- Practice introducing yourself.
- Try to turn a large group experience into a one-on-one. If you meet someone of interest get his/her card. Email that person the next day referencing your conversation and asking if you could meet one-on-one. This is called an informational interview where you are able to have a more serious conversation and get your questions answered in a more structured manner.
- Know that this too shall pass. There is a saying in the Army for when soldiers are doing distasteful tasks: “Even 100 officers can’t keep the clock from moving.”
Of course not every networking opportunity involves face-to-face interaction. Networking can be done by email or through LinkedIn groups of people with the same professional interests. For introverts, this type of networking may be more palatable, but in my opinion, nothing is more effective than one-on-one, face-to-face interaction.
Introverts & the Job Interview
Congratulations! Your networking or your online job application has resulted in you getting a job interview. This is great, but it can also be challenging for introverts. Introverts don’t like surprises or having to think quickly on our feet. We also, in general, are not so great at speaking about ourselves.
So here are some suggestions on how to ace the interview:
- A proven strategy to avoid surprises and having to react quickly is to thoroughly prepare. Carefully re-read the job description point by point and think about how you satisfy each of the requirements. The job description will also be your guide to anticipating the questions that will be asked. You’re not going to be asked some question that’s never been asked in the history of interviewing. However, if you are asked a question that you didn’t prepare for, you can gain some time by taking a sip of water, asking that the question be repeated, or even asking to come back to that question later on.
- Although we may not be so great at talking about ourselves, we are good at planning and strategizing. So, think about the points that you want to get across about yourself in the interview, and look for the questions that allow you to make those points. Also, prepare illustrative stories that put you in a good light and demonstrate why you’re a good fit for the position. Then, look for the opportunity to tell those stories. This strategy puts you more in control of the situation.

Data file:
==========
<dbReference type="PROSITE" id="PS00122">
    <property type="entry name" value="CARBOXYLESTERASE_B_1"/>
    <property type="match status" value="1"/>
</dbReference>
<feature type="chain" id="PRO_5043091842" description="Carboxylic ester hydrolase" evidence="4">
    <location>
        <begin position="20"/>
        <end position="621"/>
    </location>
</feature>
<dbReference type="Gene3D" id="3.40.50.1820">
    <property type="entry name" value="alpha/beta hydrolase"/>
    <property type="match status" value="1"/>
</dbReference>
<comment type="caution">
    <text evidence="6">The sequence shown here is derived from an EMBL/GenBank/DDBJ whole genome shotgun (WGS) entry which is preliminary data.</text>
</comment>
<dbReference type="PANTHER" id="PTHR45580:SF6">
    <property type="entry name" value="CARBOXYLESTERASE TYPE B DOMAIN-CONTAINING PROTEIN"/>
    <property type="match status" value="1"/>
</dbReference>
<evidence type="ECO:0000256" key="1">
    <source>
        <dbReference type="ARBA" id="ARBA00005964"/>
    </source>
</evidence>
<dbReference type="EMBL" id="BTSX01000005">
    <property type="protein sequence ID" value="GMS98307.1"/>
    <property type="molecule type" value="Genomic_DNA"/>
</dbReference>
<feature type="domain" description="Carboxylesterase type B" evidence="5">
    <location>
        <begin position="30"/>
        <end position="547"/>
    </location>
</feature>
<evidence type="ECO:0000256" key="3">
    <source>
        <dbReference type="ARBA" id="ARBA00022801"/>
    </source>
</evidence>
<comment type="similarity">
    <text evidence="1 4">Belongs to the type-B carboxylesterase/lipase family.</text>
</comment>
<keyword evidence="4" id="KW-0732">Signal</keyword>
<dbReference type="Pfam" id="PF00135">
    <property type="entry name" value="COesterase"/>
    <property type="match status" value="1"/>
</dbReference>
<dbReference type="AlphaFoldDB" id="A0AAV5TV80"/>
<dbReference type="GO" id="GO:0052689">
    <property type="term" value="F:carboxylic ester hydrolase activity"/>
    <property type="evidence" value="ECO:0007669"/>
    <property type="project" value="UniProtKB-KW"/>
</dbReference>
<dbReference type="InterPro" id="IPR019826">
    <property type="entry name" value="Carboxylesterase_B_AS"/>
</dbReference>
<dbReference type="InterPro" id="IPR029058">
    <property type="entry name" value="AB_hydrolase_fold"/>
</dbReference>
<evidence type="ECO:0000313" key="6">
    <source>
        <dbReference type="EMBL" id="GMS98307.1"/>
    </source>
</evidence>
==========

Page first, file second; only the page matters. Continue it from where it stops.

Introverts & Negotiating
Congratulations! You aced the interview and now you’ve gotten a job offer. In many jobs, there is room for negotiations about salary, benefits, and working conditions. An introvert, if possible, should try to avoid the quick back and forth of face-to-face negotiations. Introverts need to analyze, plan, strategize, consider, and reconsider. This is hard to do in person, so if possible, do your negotiations by email. An extra added benefit of this is that there is a written record of the negotiation and what’s been agreed to.
The Advantages of Being an Introvert
One of the most important aspects of the job search process is research—research about different careers, research about people who could potentially help you, research about interview questions, research on salaries and benefits. Research is a solitary activity and is something introverts excel at.
Introverts are very good at listening. If, for instance during an informational interview, you hear your contact express an interest in something, try to find an interesting article or source and forward it. This will most likely impress that individual and motivate them to further help you.
Finally, introverts are often considered to be deeper and more thoughtful. “Still waters run deep.” Since we talk less, people tend to listen to us when we do speak. These are perceived strengths and real strengths that are attractive to many employers.